The Last Word: Sergei Kiriyenko

Sergei Kiriyenko may hold the key to re-solving the Iranian nuclear crisis. The former Russian prime minister and the head of RosAtom, the Russian nuclear agency, will meet a delegation from Tehran this week to discuss a proposed deal whereby Moscow would provide Iran with enriched uranium for its nuclear plants, including a Russian-built reactor at Bushehr. Tehran

originally rejected the plan, but with possible Security Council action looming, has recently revived its prospects. NEWSWEEK's Owen Matthews spoke with Kiriyenko, who hopes the deal will also bolster Russia's profitable nuclear industry, in Moscow. Excerpts:

Russia has already made one agreement with Iran to return their spent nuclear fuel to Russia. That guarantees that no plutonium can be extracted from the fuel. Second, we've put a proposal on the table to jointly create an enterprise for enriching uranium on Russian territory. The conditions of such a joint venture would be that Iran would contribute to its funding. In return it [will have] guaranteed supplies of enriched uranium--but not access to enrichment technology. So we will take uranium, enrich it here and send [the Iranians] ready fuel. And after it's been used, we take it back. That means that we keep control of two of the most sensitive technological stages. Thus there will be no danger that the development of atomic energy in Iran--or in any other country--will become a proliferation threat.

The proposal is on the table. Our talks are at the stage of concrete legal, technical and financial details. For our part, Russia is completely ready to create such an enrichment enterprise--we have the plant locations for it and a draft contract. We are ready technologically, financially and organizationally. Our offer's terms are clear and open to the international community. To accept it or not is up to Iran, and I can't tell you what they will say.

I don't think it's a question of believing. International security and international law cannot be based on personal trust. We think that any country in the world which conforms to international norms and is inspected by the IAEA has the right to develop atomic energy. Period. No one has the right to deny anyone else that right. At the same time, Russia's attitude to Iran, or to any other country, is that they are categorically not allowed to violate the principles of nonproliferation. We believe that the proposals made by Russia today allow a resolution to the Iranian problem.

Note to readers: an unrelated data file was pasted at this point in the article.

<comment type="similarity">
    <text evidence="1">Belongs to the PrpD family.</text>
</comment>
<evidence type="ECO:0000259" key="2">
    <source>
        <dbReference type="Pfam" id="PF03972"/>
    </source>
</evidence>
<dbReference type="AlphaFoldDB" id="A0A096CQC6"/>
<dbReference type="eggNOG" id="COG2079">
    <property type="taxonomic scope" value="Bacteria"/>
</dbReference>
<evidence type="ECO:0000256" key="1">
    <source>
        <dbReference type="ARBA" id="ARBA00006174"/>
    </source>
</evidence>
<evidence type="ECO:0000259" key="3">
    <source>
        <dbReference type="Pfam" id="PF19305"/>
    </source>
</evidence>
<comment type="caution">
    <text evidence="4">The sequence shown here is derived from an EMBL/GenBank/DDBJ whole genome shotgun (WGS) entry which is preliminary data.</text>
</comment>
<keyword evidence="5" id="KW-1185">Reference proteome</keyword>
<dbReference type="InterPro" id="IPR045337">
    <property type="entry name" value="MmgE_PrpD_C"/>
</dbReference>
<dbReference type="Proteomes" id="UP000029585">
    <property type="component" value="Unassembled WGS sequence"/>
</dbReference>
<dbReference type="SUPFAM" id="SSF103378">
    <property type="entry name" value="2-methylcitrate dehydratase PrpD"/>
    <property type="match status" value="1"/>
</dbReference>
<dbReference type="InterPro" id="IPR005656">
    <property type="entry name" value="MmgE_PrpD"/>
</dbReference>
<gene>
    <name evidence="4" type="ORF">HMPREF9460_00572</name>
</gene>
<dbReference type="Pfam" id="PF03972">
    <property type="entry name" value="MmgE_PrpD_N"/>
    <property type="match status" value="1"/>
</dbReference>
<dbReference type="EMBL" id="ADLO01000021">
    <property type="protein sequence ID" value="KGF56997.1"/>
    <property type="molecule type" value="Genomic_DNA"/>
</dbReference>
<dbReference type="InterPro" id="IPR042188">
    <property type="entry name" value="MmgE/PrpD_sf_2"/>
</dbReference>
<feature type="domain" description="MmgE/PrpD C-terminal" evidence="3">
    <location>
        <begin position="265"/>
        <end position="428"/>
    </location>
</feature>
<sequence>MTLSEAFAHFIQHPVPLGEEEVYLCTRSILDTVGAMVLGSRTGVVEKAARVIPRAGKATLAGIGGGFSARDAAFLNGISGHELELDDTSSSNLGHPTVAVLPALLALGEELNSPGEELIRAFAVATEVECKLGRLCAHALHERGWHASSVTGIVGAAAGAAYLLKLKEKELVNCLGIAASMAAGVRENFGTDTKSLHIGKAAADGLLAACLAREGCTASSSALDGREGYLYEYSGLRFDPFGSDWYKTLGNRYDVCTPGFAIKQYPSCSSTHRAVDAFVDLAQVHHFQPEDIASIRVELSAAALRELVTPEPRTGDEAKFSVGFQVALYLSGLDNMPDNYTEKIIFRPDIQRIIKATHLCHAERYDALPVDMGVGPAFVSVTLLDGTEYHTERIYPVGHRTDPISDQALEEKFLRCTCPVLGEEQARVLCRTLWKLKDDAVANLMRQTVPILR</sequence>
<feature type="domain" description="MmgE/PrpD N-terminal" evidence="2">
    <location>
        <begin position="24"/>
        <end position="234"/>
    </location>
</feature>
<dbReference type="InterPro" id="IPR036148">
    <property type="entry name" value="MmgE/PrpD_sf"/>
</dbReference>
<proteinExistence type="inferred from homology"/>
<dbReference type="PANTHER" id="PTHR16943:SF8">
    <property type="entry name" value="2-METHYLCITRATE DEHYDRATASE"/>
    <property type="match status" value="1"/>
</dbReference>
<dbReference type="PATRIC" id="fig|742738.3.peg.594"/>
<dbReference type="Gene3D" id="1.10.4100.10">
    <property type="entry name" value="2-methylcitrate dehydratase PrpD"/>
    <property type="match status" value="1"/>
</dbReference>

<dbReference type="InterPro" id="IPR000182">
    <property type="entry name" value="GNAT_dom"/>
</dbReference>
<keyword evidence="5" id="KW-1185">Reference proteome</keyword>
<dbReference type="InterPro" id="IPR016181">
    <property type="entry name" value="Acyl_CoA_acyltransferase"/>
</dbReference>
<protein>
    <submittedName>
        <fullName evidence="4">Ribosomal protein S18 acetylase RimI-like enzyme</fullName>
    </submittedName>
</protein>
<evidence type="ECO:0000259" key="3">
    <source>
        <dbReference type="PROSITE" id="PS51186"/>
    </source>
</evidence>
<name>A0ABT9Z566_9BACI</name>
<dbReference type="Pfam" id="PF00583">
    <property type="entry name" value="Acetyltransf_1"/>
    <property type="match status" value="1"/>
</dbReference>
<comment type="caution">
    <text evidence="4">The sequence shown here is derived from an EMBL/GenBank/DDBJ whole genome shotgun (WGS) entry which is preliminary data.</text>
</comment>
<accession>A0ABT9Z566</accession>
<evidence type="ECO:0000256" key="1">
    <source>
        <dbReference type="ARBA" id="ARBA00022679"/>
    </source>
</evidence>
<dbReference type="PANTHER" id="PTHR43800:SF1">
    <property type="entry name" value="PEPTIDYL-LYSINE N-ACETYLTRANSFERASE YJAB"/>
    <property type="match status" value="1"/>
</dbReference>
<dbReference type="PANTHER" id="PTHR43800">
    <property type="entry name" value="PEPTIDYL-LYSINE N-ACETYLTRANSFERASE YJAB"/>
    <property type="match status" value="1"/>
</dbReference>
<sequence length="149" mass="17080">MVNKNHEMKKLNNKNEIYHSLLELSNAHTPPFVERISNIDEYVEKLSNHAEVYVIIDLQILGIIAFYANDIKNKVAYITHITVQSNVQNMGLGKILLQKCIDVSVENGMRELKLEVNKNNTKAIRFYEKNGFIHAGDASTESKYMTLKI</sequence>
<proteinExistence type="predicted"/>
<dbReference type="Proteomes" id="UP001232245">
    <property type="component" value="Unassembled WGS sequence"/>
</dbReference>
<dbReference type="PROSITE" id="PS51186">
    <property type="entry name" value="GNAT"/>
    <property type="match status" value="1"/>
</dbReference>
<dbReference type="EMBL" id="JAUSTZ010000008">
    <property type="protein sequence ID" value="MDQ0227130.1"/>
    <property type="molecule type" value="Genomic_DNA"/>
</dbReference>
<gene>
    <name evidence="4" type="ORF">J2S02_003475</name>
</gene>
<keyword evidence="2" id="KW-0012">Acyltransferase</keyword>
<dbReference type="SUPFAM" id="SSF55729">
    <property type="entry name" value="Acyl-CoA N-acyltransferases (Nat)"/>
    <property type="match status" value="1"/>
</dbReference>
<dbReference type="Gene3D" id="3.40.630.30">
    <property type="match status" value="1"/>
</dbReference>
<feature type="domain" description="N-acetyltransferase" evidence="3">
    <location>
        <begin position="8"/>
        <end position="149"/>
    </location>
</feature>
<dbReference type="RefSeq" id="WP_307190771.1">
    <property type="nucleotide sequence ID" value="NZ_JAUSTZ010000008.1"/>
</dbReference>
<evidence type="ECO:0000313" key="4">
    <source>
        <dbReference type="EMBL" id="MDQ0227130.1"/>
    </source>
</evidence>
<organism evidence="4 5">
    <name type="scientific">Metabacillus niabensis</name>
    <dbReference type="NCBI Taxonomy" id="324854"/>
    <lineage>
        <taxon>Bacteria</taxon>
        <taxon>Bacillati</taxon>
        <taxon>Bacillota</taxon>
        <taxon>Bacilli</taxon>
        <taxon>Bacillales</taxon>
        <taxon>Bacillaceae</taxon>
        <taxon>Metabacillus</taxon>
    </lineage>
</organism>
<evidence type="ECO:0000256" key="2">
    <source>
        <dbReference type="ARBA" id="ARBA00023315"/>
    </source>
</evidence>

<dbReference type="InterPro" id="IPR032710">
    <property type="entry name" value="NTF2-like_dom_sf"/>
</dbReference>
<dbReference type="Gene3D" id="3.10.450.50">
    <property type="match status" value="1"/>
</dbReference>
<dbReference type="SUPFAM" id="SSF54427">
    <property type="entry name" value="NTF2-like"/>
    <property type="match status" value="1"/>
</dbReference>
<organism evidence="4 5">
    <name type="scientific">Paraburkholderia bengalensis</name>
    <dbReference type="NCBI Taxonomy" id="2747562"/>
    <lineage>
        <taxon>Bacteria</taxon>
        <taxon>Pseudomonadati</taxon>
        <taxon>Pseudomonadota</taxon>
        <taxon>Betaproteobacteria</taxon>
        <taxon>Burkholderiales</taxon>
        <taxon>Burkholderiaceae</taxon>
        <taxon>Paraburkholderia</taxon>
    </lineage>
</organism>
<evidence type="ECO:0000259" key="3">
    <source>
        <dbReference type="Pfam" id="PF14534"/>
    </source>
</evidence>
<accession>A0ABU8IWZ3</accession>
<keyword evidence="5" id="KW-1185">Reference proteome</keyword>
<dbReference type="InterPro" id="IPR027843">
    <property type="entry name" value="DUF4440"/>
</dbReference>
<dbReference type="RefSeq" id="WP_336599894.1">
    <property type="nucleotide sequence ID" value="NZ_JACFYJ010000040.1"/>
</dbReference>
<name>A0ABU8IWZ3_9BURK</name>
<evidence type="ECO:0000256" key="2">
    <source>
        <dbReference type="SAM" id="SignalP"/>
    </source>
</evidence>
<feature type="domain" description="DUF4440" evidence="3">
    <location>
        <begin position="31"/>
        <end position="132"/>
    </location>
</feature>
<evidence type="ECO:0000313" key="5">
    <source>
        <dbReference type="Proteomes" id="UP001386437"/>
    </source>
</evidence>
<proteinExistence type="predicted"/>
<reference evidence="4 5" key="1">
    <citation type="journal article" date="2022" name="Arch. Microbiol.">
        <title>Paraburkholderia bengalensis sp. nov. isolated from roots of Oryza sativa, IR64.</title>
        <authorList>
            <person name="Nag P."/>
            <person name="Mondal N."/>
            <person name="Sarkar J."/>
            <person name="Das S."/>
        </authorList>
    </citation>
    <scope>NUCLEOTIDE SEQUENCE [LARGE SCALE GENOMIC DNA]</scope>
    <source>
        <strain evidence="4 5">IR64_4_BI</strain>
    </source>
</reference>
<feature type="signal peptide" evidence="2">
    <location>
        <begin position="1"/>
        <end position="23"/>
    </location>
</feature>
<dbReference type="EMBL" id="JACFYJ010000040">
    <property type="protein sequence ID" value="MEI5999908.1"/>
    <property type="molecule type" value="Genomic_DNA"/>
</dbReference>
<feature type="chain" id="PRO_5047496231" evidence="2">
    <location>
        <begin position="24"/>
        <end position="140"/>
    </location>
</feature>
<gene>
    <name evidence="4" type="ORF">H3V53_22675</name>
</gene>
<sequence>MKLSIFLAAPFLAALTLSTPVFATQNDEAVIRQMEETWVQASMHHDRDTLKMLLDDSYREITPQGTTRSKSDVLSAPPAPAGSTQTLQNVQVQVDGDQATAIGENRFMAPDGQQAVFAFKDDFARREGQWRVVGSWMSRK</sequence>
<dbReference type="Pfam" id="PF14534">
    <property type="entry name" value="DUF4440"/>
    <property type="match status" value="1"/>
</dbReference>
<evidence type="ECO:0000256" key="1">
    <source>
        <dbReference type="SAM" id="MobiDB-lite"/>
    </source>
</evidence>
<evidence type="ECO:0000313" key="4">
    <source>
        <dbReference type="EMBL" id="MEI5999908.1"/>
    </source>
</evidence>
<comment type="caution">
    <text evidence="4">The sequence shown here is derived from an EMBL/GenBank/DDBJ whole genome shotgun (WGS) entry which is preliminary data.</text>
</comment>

Those countries which do not have nuclear-energy programs want access to cheap energy. Not to let them have access to cheap energy is a violation of international law. It's discrimination. Our position is that we have to help these countries escape from energy poverty--but at the same time it is our responsibility to prevent any threat of nuclear proliferation. We need to establish some kind of ground rules for dealing with these situations. Otherwise we will have situations like we have with Iran with other countries. It's the responsibility of countries with a full nuclear fuel cycle to agree on a coordinated structure, not just to find a solution on a case-by-case basis.

[Russian President] Vladimir Putin made a suggestion for four kinds of international cooperation: the creation of international uranium-enrichment centers of the sort we have proposed to Iran; international centers for reprocessing and storing spent nuclear fuel; centers for training and certifying nuclear-power-plant staff, and to have an international research effort to find new nuclear-energy technologies which are proliferation resistant. Many of those ideas were echoed by the president of the United States.

These international centers must be just that--international. It would be very good if the United States could provide such centers on its territory. There are several other countries [that] could participate, too. That way, potential users of nuclear energy would have a choice.